David J. Peterson wrote:

> goes for both languages, with a dual-language dictionary.  For
> example, in Egyptian dictionaries, symbols are ordered by
> phonetic value, but the order of phonetic values was determined,
> as far as I know, by an Egyptologist; there's nothing inherent
> to the Egyptian language about the order.  (Or, perhaps it was
> based on the Greek order.)

No, certainly nothing to do with the Greek order (which, ultimately, is 
derived from the Semitic abjad order). I had always assumed that the 
Egyptian order was based on ancient Egyptian scribal practice. After 
all, presumably there was some sort of standard order would have been 
used when teaching young scribes. But I know of no evidence for this.

Maybe the order was devised by Champollion?

Thinks: I'd better do some research  ;)

> In my orthographic language X, since I speak English, I gave each
> glyph an English name, and they're ordered in that way in
> English alphabetical order--

...which, of course, is based on the Roman order, which is derived from 
the western Greek order, which is derived from the archaic Greek order, 
which is derived from the Phoenician abjad order, which is due to ???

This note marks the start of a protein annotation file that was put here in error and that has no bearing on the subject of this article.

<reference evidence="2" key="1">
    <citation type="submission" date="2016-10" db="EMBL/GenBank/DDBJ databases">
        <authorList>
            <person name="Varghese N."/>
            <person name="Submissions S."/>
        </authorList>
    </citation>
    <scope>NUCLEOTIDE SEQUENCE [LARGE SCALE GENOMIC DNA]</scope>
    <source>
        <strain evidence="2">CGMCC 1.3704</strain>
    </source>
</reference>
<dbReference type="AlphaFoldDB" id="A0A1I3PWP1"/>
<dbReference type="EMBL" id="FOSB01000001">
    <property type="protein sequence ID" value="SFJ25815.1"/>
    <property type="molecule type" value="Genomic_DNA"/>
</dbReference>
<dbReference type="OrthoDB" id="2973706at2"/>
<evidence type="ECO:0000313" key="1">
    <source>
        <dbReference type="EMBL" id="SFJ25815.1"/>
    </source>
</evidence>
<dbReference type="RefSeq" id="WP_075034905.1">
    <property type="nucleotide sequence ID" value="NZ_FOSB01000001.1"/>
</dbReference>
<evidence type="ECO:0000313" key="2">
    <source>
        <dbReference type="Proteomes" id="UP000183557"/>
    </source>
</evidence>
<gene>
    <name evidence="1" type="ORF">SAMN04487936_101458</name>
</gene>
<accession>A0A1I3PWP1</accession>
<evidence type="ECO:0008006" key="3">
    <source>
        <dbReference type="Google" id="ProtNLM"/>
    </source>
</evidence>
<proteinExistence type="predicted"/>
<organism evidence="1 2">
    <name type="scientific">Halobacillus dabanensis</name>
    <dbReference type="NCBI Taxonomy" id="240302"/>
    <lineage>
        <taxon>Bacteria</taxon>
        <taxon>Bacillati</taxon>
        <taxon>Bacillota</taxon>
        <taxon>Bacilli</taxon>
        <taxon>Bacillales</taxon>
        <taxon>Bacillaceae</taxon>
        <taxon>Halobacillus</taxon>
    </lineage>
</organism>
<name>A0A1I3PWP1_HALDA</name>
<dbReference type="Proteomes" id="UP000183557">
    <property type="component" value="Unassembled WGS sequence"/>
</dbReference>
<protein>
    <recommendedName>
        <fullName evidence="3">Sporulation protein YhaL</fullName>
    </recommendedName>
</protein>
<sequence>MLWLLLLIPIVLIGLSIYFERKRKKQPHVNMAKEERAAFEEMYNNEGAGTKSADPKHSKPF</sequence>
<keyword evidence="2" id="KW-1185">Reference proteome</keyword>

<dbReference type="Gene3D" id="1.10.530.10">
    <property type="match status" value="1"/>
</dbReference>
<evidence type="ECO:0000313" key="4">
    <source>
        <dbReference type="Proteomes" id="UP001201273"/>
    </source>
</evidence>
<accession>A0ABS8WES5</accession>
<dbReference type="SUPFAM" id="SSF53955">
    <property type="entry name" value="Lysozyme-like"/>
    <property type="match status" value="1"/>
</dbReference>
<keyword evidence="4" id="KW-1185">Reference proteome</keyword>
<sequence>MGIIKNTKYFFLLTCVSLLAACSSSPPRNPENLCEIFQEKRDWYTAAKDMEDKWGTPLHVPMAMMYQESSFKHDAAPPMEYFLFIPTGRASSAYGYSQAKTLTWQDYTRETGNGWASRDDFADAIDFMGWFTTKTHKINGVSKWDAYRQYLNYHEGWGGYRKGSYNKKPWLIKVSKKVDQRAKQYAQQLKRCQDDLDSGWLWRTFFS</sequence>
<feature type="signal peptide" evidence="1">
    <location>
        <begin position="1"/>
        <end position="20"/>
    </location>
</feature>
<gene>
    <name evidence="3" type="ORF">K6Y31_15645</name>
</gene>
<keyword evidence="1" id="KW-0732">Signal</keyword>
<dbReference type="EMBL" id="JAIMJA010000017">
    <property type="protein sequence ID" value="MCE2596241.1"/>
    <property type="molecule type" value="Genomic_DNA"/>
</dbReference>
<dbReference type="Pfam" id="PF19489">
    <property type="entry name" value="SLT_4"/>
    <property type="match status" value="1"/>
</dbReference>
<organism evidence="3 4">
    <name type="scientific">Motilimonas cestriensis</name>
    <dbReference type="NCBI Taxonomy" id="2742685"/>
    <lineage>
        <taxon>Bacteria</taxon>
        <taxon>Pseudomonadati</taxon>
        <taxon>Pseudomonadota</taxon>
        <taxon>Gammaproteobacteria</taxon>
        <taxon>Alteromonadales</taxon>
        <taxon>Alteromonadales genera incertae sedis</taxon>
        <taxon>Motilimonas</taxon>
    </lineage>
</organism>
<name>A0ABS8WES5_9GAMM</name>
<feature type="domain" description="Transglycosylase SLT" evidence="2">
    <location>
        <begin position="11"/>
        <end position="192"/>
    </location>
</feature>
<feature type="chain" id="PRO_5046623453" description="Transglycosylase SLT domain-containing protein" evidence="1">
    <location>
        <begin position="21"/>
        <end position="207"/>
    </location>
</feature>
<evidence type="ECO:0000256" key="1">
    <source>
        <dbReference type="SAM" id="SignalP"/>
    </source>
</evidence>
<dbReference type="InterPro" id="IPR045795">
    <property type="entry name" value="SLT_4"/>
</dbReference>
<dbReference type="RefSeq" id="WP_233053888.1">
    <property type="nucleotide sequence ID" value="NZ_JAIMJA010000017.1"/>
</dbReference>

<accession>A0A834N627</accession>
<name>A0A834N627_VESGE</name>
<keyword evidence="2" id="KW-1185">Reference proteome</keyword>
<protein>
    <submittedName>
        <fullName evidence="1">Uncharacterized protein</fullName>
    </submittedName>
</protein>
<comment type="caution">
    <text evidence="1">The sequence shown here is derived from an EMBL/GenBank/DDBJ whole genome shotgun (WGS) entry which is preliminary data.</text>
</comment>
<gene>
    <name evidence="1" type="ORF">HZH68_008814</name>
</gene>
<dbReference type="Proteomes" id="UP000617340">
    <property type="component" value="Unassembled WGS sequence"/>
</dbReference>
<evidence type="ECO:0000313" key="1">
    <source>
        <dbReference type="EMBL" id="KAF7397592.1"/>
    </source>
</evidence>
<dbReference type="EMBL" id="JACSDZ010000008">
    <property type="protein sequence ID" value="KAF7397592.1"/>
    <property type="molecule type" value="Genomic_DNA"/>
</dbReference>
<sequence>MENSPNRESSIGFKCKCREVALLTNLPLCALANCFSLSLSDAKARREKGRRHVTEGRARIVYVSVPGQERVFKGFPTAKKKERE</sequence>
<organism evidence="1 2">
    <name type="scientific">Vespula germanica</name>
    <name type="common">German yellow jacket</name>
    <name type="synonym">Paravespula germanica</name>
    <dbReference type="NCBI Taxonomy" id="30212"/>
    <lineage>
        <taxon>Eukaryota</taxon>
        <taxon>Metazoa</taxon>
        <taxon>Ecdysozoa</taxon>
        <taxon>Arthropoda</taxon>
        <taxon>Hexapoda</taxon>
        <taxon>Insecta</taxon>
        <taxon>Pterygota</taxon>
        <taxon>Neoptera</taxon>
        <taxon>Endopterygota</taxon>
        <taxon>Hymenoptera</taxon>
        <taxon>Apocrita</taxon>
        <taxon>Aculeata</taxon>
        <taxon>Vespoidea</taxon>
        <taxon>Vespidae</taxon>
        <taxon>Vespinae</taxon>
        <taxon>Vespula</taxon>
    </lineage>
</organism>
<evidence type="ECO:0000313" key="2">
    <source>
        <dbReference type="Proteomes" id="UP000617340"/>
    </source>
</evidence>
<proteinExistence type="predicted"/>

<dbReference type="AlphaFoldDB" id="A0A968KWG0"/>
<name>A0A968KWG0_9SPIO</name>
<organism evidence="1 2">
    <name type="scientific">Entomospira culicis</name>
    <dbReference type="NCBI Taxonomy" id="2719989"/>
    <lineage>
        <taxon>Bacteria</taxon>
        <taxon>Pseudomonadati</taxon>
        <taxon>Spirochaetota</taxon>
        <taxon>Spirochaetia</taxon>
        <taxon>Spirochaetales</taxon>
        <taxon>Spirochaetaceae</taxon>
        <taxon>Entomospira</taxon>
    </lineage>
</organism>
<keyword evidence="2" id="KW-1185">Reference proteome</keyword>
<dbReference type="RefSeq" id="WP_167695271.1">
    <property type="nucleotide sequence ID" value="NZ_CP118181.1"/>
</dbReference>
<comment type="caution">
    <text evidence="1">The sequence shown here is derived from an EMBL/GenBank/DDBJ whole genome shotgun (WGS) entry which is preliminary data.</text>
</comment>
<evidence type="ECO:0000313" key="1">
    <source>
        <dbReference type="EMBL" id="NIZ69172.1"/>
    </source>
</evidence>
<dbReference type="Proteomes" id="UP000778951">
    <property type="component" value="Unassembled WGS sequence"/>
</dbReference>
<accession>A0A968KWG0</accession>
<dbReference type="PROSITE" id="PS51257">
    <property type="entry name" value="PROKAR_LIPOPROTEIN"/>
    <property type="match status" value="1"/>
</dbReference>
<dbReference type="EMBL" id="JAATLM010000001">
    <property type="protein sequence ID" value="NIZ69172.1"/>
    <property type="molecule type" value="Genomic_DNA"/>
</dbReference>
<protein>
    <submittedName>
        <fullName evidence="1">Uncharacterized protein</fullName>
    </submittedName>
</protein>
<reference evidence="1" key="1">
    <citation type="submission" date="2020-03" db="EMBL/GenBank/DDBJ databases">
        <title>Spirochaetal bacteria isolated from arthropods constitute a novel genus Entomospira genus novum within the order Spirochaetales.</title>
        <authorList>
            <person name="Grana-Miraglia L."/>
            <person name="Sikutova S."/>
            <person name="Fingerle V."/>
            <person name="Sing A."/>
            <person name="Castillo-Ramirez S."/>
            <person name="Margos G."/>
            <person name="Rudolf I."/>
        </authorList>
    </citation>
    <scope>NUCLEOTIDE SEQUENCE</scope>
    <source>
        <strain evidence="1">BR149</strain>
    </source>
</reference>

AFAIK no one knows why the Semitic abjad was ordered as it was.


> ........  In the back of my Egyptian book, there are
> several lists of glyphs, to wit:
> (1) Dictionary-style: All words are listed in phonemic order.
> (2) Numbered: Arbitrary numbers are assigned to glyphs.
> (3) Shape: Long glyphs, flat glyphs, round glyphs...
> (4) Theme: Human glyphs, bird glyphs, religious glyphs...

I have a book in which signs are assigned a letter and number; the 
letter denotes the type of sign, e.g. A = people or parts of body; B = 
creatures or parts of their body; C = sky, earth, water or plants; D = 
other small signs; E = other tall signs, etc. The number denotes its 
position in each list.

> In the last two lists, each glyph is numbered with the number it
> gets it the numbered list, so you can cross-reference.  I think this
> would be ideal for an online-database (e.g., each glyph is pre-linked
> to a definition of that glyph, as well as some words it appears in,
> and there are lists by shape, theme, size, etc.).  I'm sure there are
> a number of creative ways it can be done.

I am quite certain there are  :)

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